Summers, however, were never long enough. Like all kids, the last day of school was a mini-emancipation. The whole summer stretched out before me – endless days of sun-drenched freedom to do and go what ever I felt like each morning. But what felt like a never-ending season in June came to a screeching halt far too quickly the day after Labor Day.  As an adult with kids of my own the seasons began to have less importance. It was all about keeping up with their school and after school schedules, but I still looked forward to summer. And while most of my peers seemed to enjoy the cool nights of fall and looked forward to the changing colors of the foliage, I still mourned the end of summer.

Then, in my mid fifties, I made a bold choice. I applied to join the Peace Corps and got accepted. I leased my house, put my job on hold and ventured half the world away to experience life in a whole new way. I acquired a new Tongan family that welcomed me into their home, learned patience while coping with a very different work ethic, and adapted to the community lifestyle where things were often “borrowed” without asking because you weren’t using it, and someone else needed it. Peace Corps endowed me with a tiny dorm sized refrigerator but the family I lived with and most of their neighbors did not have refrigerators so I’d often find things that weren’t mine taking up shelf space. I lost three pair of flip flops that were “borrowed”  -- one pair while I was at a wedding reception. The Tongan ladies clucked about me being barefoot but no one seemed to think it odd that someone would take my shoes while I was in the house admiring the wedding gifts.


But the biggest adjustment was the climate. I left Maine in February. I’d been coasting with my grandson just days before I flew out of Portland on my way to the South Pacific where it was still summer. I stepped out of the Air New Zealand jet onto stairs like the president uses when deplaning from Air Force One and the heat coming up off the tarmac even at dusk hit me like a blast from an oven. The thought going through my head at the time was, “What have I gotten myself into? Two years of this?” My first night I lay spread eagle on my bed trying to find comfort in the lazily turning ceiling fan that barely stirred the air. But before I knew it, I’d gotten used to that heat. I no longer noticed my clothes were always a little damp unless I happened to go into the bank, which was the only air-conditioned building on my island. And then I couldn’t wait to get back outside and get warm again. I’d been told in training that the local women used their umbrellas to keep the sun off, not the rain. We laughed, but it was true. It was 10-15 degrees cooler under the umbrella and getting soaked in a brief downpour felt good.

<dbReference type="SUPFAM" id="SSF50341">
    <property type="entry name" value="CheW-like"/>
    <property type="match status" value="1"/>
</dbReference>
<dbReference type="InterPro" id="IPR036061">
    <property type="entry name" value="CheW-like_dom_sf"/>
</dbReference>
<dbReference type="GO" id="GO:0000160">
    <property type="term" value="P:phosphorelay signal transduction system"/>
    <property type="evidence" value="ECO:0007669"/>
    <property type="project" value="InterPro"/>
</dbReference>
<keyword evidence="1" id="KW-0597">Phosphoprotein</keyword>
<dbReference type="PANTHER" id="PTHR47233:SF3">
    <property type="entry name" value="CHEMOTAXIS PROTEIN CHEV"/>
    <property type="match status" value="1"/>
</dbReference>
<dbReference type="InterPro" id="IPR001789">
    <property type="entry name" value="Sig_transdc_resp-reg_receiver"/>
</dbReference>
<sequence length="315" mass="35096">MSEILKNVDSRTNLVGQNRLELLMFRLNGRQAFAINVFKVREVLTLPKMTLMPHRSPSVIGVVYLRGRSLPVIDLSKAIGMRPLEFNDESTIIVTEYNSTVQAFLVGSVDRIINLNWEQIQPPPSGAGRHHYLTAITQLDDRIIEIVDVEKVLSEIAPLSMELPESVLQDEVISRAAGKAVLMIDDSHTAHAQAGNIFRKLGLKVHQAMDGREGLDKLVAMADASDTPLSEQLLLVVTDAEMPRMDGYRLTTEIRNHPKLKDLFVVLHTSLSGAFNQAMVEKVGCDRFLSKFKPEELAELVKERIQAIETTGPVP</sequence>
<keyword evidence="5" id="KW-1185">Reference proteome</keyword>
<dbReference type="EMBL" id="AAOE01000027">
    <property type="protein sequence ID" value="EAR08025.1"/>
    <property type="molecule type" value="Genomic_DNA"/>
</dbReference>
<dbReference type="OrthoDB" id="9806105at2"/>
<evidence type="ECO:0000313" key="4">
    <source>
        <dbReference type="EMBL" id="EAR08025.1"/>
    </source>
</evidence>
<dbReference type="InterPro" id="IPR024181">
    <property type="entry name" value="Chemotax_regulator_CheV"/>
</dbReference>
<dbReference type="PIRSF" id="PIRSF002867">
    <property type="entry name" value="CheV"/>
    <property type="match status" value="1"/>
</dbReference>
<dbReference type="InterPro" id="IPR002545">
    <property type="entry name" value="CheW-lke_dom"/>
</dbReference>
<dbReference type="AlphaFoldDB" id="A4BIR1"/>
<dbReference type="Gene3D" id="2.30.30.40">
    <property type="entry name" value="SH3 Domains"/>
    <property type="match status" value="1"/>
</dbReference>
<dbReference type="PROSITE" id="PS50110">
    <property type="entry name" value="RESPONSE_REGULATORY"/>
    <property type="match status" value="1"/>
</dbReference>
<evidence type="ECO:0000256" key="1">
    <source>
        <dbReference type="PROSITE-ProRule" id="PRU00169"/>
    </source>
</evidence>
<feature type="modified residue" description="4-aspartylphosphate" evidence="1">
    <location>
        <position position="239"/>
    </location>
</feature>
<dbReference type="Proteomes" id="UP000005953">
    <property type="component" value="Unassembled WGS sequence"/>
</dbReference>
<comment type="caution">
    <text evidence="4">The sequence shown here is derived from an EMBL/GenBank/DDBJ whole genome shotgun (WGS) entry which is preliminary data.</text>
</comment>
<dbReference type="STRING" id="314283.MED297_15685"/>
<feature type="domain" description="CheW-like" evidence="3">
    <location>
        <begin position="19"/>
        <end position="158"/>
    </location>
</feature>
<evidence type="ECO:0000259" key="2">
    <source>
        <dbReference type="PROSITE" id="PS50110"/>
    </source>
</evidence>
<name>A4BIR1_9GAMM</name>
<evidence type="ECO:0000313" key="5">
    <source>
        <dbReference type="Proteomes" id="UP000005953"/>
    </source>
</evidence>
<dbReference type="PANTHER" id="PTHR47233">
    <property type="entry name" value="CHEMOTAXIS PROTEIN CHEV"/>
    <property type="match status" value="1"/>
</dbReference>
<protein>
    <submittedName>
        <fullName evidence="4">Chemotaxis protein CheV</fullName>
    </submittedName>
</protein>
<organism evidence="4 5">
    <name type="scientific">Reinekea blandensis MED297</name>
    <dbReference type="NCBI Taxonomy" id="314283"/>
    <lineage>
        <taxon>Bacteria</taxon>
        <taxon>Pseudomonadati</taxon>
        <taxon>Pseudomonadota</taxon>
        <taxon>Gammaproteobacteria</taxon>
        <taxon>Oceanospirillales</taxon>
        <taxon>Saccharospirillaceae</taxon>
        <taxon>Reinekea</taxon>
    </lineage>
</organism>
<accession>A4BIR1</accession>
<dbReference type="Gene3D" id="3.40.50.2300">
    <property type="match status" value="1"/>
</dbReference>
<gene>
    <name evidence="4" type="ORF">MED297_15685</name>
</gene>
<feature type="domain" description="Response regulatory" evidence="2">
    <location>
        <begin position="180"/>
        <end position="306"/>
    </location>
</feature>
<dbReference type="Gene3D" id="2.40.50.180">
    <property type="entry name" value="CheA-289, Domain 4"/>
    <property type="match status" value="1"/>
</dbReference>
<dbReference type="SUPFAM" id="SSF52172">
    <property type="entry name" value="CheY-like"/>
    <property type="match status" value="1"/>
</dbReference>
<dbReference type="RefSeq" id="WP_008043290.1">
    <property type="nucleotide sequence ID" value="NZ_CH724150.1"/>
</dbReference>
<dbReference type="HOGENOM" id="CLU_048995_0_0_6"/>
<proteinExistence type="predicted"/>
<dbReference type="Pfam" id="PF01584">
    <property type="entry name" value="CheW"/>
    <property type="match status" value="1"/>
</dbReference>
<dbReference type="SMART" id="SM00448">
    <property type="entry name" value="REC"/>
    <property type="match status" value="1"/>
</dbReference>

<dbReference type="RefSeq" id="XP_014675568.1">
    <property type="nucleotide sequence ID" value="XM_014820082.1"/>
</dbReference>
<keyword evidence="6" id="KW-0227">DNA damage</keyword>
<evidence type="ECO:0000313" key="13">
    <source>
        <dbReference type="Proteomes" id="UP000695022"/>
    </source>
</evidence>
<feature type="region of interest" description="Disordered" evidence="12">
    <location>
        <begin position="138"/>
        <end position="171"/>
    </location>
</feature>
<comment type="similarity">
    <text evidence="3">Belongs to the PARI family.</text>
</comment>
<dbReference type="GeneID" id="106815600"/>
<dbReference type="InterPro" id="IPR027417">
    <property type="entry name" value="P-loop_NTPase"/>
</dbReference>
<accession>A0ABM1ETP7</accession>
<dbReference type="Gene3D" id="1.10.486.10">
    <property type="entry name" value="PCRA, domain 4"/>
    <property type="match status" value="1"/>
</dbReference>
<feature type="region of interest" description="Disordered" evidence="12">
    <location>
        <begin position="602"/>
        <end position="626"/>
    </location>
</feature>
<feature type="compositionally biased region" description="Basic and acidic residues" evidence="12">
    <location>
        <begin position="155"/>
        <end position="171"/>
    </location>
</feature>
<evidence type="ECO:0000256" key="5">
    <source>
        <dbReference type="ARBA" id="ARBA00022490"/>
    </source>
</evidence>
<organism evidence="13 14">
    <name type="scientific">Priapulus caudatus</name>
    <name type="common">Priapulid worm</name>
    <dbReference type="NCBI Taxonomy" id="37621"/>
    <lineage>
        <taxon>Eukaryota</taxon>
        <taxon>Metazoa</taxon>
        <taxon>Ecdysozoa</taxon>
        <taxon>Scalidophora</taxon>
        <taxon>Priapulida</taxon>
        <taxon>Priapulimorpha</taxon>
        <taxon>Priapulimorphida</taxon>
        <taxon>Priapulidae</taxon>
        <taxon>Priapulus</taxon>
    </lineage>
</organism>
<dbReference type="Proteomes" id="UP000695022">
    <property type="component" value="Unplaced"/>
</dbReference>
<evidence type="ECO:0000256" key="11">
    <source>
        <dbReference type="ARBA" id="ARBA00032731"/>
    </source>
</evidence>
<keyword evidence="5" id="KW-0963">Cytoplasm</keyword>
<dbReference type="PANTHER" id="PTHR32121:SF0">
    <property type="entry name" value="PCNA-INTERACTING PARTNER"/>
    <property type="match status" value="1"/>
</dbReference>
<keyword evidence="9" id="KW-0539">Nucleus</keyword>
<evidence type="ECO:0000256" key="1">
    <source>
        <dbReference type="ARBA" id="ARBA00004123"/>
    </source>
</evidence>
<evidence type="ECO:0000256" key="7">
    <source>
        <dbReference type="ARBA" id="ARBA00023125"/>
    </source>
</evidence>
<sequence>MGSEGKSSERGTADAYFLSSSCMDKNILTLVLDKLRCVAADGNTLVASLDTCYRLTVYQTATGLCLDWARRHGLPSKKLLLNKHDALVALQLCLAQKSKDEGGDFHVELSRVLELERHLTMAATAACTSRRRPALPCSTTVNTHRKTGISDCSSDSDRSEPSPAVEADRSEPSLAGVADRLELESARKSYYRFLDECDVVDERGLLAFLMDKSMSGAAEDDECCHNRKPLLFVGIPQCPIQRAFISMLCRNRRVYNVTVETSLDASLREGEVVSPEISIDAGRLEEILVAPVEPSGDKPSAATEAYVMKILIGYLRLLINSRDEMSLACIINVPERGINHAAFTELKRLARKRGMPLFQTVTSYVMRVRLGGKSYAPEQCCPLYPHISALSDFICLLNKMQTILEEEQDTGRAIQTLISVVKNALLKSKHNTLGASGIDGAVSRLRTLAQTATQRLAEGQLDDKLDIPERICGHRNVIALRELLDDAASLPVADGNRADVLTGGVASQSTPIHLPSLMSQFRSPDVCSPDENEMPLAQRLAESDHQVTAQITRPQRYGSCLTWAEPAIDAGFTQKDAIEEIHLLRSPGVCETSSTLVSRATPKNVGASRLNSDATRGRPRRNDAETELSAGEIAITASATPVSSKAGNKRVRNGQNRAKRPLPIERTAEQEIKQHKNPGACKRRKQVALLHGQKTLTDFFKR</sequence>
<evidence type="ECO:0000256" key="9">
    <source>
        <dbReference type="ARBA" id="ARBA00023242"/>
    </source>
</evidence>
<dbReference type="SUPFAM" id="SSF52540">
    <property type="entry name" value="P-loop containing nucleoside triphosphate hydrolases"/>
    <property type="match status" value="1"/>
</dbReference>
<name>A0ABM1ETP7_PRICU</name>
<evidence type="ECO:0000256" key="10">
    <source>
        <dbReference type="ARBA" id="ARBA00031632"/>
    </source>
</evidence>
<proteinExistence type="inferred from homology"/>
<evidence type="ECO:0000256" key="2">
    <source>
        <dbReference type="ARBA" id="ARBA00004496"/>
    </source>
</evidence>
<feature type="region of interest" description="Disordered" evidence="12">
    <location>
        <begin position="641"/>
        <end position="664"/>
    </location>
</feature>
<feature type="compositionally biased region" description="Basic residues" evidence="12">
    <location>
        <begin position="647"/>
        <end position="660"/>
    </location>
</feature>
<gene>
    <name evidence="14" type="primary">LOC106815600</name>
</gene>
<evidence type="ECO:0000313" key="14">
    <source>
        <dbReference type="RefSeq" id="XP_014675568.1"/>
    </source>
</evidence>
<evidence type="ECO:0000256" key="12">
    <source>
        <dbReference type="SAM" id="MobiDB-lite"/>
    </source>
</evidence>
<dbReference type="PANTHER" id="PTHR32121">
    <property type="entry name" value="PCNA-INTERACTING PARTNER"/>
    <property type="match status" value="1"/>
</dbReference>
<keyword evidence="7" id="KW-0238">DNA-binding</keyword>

But mostly I enjoyed the endless days of sun and warmth. Even in the winter the temps at night never went below the mid 70s. I reveled in the sunshine warm on my head and shoulders as I walked to work and home again. And I especially loved the balmy evenings when the mother of the family I lived with and I would lay on woven mats on the veranda and talk in the soft darkness. Summer finally – FINALLY – lasted long enough.

Or almost. Two and a half years later I returned home, thankfully in May so my body had at least the brief Maine summer to get used to the change before winter set in. That first winter home felt endless. Snow started in November and didn’t quit until May. For several months it was dark when I got up in the morning and dark when I drove home from work. I missed the warmth and sun of Tonga more than I would ever have imagined. My second year, by March I was so depressed by the cold and dark, I flew to Florida for a week’s vacation, partly in Fort Pierce visiting a friend and partly in St Augustine. On my last morning there it was still dark as I waited for my taxi ride to the airport, but it was a soft, balmy, welcoming dark. Nothing like the hard edged dark of Maine in March. Like quarterbacking the Saturday game on Monday, I suddenly realized I had always loved summer best. Not so much for the endless carefree days of youth, but everything. The warmth, the sunshine, water warm enough to swim in, rain that felt like a blessing, breezes that brought the scent of flowers. Everything around me lush and green. Even the sudden deluges and the flash and rumble of a thunderstorm.


And that’s how I came to live in St Augustine, drawn by the climate and the history and the miles of beautiful beaches. I still miss the crunch of a ripe apple in the fall and the heady scent of lilacs in the spring, but enough to endure another winter.  And I miss the very different ambiance of the Maine coast, the muttering growl of lobster boats as their captains haul their pots, the cries of gulls along the shore, lupine filling the fields in the late spring, and of course, a real Down East lobster – a lobster that was caught just a few hours before it hit the pot. So now I come here for a few weeks each summer. Unlike the snowbirds who live here and fly south in the winter, I live in the south and fly here for a taste of Maine each summer. Perhaps that makes me a sunbird. I don’t scramble over the rocks like I did when I was younger, but I appreciate the blessing of just being here with the tang of salt in the air and the abundant beauty that is Maine.  In the Summer!


Posted by: Skye Taylor AT 01:37 pm   |  Permalink   |  0 Comments  |  Email